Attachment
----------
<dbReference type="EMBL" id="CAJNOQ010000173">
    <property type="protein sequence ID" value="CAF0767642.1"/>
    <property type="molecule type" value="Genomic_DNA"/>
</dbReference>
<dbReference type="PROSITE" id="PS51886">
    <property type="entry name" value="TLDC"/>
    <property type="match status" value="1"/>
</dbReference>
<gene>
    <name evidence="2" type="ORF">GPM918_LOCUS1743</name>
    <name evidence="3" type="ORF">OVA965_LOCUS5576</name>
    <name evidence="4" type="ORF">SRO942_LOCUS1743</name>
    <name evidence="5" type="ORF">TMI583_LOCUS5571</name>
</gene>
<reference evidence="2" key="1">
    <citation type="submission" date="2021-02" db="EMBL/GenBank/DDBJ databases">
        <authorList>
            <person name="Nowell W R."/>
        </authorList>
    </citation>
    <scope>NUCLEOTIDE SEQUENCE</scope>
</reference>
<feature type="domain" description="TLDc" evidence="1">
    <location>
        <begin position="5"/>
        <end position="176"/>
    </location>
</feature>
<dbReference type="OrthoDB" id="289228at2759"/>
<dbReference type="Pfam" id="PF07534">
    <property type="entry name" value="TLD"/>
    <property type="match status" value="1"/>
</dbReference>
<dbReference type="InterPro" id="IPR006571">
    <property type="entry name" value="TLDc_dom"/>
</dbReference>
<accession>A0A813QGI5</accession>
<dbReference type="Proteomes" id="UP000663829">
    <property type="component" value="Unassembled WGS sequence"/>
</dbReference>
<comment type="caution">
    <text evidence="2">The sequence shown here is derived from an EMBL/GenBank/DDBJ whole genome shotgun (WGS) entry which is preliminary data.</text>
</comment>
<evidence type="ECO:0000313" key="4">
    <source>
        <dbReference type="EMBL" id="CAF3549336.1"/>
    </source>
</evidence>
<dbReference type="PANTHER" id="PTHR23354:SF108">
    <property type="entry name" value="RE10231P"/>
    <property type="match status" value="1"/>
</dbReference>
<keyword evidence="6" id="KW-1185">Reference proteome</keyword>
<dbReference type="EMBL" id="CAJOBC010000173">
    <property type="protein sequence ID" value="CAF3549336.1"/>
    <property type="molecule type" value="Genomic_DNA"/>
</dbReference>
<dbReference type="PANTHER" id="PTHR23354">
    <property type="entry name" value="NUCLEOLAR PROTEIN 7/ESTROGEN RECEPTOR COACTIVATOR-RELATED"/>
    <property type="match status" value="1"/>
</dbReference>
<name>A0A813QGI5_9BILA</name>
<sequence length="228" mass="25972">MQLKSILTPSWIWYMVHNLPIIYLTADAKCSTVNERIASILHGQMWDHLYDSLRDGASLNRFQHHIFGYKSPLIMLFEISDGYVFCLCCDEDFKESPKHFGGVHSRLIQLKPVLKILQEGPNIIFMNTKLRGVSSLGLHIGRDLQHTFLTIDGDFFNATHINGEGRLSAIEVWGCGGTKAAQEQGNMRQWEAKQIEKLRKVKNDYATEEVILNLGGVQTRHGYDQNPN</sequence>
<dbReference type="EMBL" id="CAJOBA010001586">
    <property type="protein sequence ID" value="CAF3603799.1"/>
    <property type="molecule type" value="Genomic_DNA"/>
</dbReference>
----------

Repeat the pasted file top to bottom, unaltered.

<dbReference type="EMBL" id="CAJNOQ010000173">
    <property type="protein sequence ID" value="CAF0767642.1"/>
    <property type="molecule type" value="Genomic_DNA"/>
</dbReference>
<dbReference type="PROSITE" id="PS51886">
    <property type="entry name" value="TLDC"/>
    <property type="match status" value="1"/>
</dbReference>
<gene>
    <name evidence="2" type="ORF">GPM918_LOCUS1743</name>
    <name evidence="3" type="ORF">OVA965_LOCUS5576</name>
    <name evidence="4" type="ORF">SRO942_LOCUS1743</name>
    <name evidence="5" type="ORF">TMI583_LOCUS5571</name>
</gene>
<reference evidence="2" key="1">
    <citation type="submission" date="2021-02" db="EMBL/GenBank/DDBJ databases">
        <authorList>
            <person name="Nowell W R."/>
        </authorList>
    </citation>
    <scope>NUCLEOTIDE SEQUENCE</scope>
</reference>
<feature type="domain" description="TLDc" evidence="1">
    <location>
        <begin position="5"/>
        <end position="176"/>
    </location>
</feature>
<dbReference type="OrthoDB" id="289228at2759"/>
<dbReference type="Pfam" id="PF07534">
    <property type="entry name" value="TLD"/>
    <property type="match status" value="1"/>
</dbReference>
<dbReference type="InterPro" id="IPR006571">
    <property type="entry name" value="TLDc_dom"/>
</dbReference>
<accession>A0A813QGI5</accession>
<dbReference type="Proteomes" id="UP000663829">
    <property type="component" value="Unassembled WGS sequence"/>
</dbReference>
<comment type="caution">
    <text evidence="2">The sequence shown here is derived from an EMBL/GenBank/DDBJ whole genome shotgun (WGS) entry which is preliminary data.</text>
</comment>
<evidence type="ECO:0000313" key="4">
    <source>
        <dbReference type="EMBL" id="CAF3549336.1"/>
    </source>
</evidence>
<dbReference type="PANTHER" id="PTHR23354:SF108">
    <property type="entry name" value="RE10231P"/>
    <property type="match status" value="1"/>
</dbReference>
<keyword evidence="6" id="KW-1185">Reference proteome</keyword>
<dbReference type="EMBL" id="CAJOBC010000173">
    <property type="protein sequence ID" value="CAF3549336.1"/>
    <property type="molecule type" value="Genomic_DNA"/>
</dbReference>
<dbReference type="PANTHER" id="PTHR23354">
    <property type="entry name" value="NUCLEOLAR PROTEIN 7/ESTROGEN RECEPTOR COACTIVATOR-RELATED"/>
    <property type="match status" value="1"/>
</dbReference>
<name>A0A813QGI5_9BILA</name>
<sequence length="228" mass="25972">MQLKSILTPSWIWYMVHNLPIIYLTADAKCSTVNERIASILHGQMWDHLYDSLRDGASLNRFQHHIFGYKSPLIMLFEISDGYVFCLCCDEDFKESPKHFGGVHSRLIQLKPVLKILQEGPNIIFMNTKLRGVSSLGLHIGRDLQHTFLTIDGDFFNATHINGEGRLSAIEVWGCGGTKAAQEQGNMRQWEAKQIEKLRKVKNDYATEEVILNLGGVQTRHGYDQNPN</sequence>
<dbReference type="EMBL" id="CAJOBA010001586">
    <property type="protein sequence ID" value="CAF3603799.1"/>
    <property type="molecule type" value="Genomic_DNA"/>
</dbReference>